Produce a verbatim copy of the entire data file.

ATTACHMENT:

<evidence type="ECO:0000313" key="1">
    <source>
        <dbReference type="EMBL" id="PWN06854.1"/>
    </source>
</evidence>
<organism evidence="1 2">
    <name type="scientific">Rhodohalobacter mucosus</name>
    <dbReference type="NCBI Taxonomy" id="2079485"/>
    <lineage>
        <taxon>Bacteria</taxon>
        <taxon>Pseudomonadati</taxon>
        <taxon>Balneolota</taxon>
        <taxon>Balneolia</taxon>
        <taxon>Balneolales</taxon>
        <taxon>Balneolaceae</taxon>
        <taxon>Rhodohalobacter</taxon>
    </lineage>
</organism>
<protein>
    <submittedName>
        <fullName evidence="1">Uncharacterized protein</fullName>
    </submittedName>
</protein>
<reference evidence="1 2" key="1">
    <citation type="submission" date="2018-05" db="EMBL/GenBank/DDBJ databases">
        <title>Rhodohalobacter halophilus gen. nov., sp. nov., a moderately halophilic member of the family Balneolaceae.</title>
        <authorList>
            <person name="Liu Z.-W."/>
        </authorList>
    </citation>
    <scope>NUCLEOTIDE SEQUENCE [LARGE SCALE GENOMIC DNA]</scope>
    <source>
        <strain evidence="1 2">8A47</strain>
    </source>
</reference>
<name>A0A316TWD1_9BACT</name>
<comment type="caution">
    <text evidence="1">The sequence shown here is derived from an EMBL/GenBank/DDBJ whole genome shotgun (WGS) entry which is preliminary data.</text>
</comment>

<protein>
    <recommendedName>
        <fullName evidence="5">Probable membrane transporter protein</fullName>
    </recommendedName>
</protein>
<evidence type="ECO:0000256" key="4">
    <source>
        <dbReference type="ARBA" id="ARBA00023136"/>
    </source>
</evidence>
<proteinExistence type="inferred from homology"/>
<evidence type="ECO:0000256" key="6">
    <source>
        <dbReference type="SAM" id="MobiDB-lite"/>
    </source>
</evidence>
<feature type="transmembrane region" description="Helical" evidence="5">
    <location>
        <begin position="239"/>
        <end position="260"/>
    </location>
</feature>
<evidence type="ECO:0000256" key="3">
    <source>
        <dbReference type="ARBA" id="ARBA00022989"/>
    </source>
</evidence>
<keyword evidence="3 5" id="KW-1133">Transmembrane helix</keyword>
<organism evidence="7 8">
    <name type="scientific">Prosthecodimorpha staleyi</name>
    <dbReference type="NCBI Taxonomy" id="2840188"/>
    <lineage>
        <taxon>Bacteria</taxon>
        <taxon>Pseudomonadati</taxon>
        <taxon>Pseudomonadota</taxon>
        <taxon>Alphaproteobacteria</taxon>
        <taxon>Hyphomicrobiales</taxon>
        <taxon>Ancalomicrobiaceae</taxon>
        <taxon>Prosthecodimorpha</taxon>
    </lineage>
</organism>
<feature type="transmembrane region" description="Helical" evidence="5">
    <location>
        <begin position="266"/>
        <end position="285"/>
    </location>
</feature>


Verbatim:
<evidence type="ECO:0000313" key="1">
    <source>
        <dbReference type="EMBL" id="PWN06854.1"/>
    </source>
</evidence>
<organism evidence="1 2">
    <name type="scientific">Rhodohalobacter mucosus</name>
    <dbReference type="NCBI Taxonomy" id="2079485"/>
    <lineage>
        <taxon>Bacteria</taxon>
        <taxon>Pseudomonadati</taxon>
        <taxon>Balneolota</taxon>
        <taxon>Balneolia</taxon>
        <taxon>Balneolales</taxon>
        <taxon>Balneolaceae</taxon>
        <taxon>Rhodohalobacter</taxon>
    </lineage>
</organism>
<protein>
    <submittedName>
        <fullName evidence="1">Uncharacterized protein</fullName>
    </submittedName>
</protein>
<reference evidence="1 2" key="1">
    <citation type="submission" date="2018-05" db="EMBL/GenBank/DDBJ databases">
        <title>Rhodohalobacter halophilus gen. nov., sp. nov., a moderately halophilic member of the family Balneolaceae.</title>
        <authorList>
            <person name="Liu Z.-W."/>
        </authorList>
    </citation>
    <scope>NUCLEOTIDE SEQUENCE [LARGE SCALE GENOMIC DNA]</scope>
    <source>
        <strain evidence="1 2">8A47</strain>
    </source>
</reference>
<name>A0A316TWD1_9BACT</name>
<comment type="caution">
    <text evidence="1">The sequence shown here is derived from an EMBL/GenBank/DDBJ whole genome shotgun (WGS) entry which is preliminary data.</text>
</comment>

<protein>
    <recommendedName>
        <fullName evidence="5">Probable membrane transporter protein</fullName>
    </recommendedName>
</protein>
<evidence type="ECO:0000256" key="4">
    <source>
        <dbReference type="ARBA" id="ARBA00023136"/>
    </source>
</evidence>
<proteinExistence type="inferred from homology"/>
<evidence type="ECO:0000256" key="6">
    <source>
        <dbReference type="SAM" id="MobiDB-lite"/>
    </source>
</evidence>
<feature type="transmembrane region" description="Helical" evidence="5">
    <location>
        <begin position="239"/>
        <end position="260"/>
    </location>
</feature>
<evidence type="ECO:0000256" key="3">
    <source>
        <dbReference type="ARBA" id="ARBA00022989"/>
    </source>
</evidence>
<keyword evidence="3 5" id="KW-1133">Transmembrane helix</keyword>
<organism evidence="7 8">
    <name type="scientific">Prosthecodimorpha staleyi</name>
    <dbReference type="NCBI Taxonomy" id="2840188"/>
    <lineage>
        <taxon>Bacteria</taxon>
        <taxon>Pseudomonadati</taxon>
        <taxon>Pseudomonadota</taxon>
        <taxon>Alphaproteobacteria</taxon>
        <taxon>Hyphomicrobiales</taxon>
        <taxon>Ancalomicrobiaceae</taxon>
        <taxon>Prosthecodimorpha</taxon>
    </lineage>
</organism>
<feature type="transmembrane region" description="Helical" evidence="5">
    <location>
        <begin position="266"/>
        <end position="285"/>
    </location>
</feature>